Book Review: The Manager’s Guide to Presentations

69-word Summary:

New managers have a lot to learn. Supervising and coaching is a major element that most new managers lack and it’s a reason that many new managers struggle… The Manager’s Guide to Presentations won’t help you there. Managers also need to deliver presentations that motivate, persuade, inform and influence. This book is all about helping managers (and anyone else who presents) to prepare, deliver and assess presentations that motivate, persuade, inform and influence.

The Details:

  • Author: Lauren Hug
  • Price: $17.99 on Amazon; $7.99 as a Kindle book
  • 68 Pages

Bright Spots:

  • The Length: I’ve read a lot of books on presentations, and after the first 100 pages or so, they tend to get very redundant. In this book, Lauren Hug respects her readers by making her point and then moving on.
  • The Tight Organization: Related to the length and the author’s ability to make her point and move on, this book is tightly organized: what to do before presenting, during the presentation and afterwards. Period. There were very times that I thought: “Huh, that’s an interesting concept and if I had unlimited time I might someday try that, but honestly I’m too busy to ever actually do that in real-life.”
  • The templates! This isn’t just a book to read and put away on the shelf, never to be touched again. There are templates to help organize your thoughts on your audience’s needs and expectations, addressing your personal concerns and fears about public speaking, putting together your content, creating interaction with your audience and once your presentation is over there is a template for getting meaningful feedback. Truly, this is a book to work through… unless you buy the Kindle version, which makes it tough to write in. Which brings me to my next point…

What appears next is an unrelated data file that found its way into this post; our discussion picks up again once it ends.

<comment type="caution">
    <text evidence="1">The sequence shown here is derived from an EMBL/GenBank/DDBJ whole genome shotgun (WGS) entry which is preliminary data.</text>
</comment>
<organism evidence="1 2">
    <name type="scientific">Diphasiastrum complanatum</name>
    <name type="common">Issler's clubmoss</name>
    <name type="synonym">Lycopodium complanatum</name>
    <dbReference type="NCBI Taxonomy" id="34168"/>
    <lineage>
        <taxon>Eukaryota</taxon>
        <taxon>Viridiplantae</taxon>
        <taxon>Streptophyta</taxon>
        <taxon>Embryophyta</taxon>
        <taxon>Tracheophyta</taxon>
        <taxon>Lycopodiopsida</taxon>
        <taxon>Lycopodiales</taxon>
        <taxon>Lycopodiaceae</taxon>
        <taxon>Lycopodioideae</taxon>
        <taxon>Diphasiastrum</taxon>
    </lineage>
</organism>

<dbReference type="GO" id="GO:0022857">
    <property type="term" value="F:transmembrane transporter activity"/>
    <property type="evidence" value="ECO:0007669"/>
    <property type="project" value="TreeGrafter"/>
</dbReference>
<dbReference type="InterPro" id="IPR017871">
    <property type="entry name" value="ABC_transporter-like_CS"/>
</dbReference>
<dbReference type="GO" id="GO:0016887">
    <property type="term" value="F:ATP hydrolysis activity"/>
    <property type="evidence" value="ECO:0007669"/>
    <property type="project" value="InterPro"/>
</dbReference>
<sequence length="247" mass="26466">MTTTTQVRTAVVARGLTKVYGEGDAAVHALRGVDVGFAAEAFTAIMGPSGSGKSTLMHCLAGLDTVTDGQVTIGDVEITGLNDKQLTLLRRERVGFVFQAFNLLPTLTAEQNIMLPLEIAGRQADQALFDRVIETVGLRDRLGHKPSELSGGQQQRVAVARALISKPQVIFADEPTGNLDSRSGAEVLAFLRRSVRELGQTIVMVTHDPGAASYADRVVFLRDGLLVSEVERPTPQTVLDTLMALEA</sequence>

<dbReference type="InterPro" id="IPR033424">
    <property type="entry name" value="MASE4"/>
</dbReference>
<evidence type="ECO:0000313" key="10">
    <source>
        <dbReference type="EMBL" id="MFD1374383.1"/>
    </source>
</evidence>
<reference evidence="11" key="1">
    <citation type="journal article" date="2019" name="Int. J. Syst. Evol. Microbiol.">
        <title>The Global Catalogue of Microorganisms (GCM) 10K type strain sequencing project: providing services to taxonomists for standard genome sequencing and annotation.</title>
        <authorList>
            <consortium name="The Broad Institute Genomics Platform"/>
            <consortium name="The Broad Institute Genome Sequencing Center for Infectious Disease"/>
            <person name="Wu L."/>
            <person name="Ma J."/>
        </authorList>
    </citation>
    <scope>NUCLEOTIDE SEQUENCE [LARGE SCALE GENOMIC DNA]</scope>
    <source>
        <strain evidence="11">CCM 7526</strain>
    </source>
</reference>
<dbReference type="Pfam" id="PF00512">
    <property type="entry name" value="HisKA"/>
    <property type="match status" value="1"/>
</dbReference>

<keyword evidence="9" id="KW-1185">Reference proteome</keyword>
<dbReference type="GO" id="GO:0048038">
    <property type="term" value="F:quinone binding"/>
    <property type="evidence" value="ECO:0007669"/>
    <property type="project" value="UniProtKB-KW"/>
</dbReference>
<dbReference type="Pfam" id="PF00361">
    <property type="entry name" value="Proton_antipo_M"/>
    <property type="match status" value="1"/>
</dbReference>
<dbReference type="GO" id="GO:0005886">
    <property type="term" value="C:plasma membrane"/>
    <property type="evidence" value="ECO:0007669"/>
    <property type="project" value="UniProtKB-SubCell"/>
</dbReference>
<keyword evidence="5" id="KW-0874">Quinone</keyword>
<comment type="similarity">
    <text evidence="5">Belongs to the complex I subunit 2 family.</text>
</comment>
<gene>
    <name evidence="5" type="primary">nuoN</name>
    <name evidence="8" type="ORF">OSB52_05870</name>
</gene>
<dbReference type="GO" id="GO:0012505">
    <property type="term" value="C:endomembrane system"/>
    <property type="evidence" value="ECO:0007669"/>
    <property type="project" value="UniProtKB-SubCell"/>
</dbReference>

Room for Improvement:

I do really like the templates in this book. It would be nice to be able to print them out and write on them. It would be great if downloadable, printable templates were available on the Hug Speak website. Until then, I’ll just have to re-create the templates in Word.

Who Should Buy It?

As mentioned earlier, this book is not only for new managers but anyone who finds themselves needing to put together a meaningful presentation. It’s $7.99 (e-reader version), it’s less than 100 pages, it can be read in one evening, it has templates for organizing your thoughts and it might even help you prepare for and deliver an engaging presentation that leads others to act. What do you have to lose?

I Am Not The Solution To Your Performance Gaps

In 1993, Nike aired the (in)famous Charles Barkley “I Am Not A Role Model” commercial.

It sparked a debate. Could high-paid professional athletes choose to be role models? Or were they role models because of their high profile positions, whether they liked it or not?

I sometimes wonder what would happen if Nike chose to sponsor other areas of life and shined a spotlight on intractable problems that are often dismissed as too mundane and not cool enough to debate so publicly.  If Nike ever chose to make a commercial featuring a “bad boy” training professional, I imagine it might be scripted to look something like this:

I Am Not A Role Model (no background)

I am not the solution to performance gaps.

I am not paid to be the solution to performance gaps.

I am paid to create amazing learning experiences that show employees what is possible.

Managers should be the solution to performance gaps.

Just because I score 5 out of 5 on an evaluation doesn’t mean I will solve your employees’ problems.

In the absence of Nike turning this into a commercial and then a national debate, feel free to start your own debate in the comments section.  Do you think training professionals are the solution to performance gaps?

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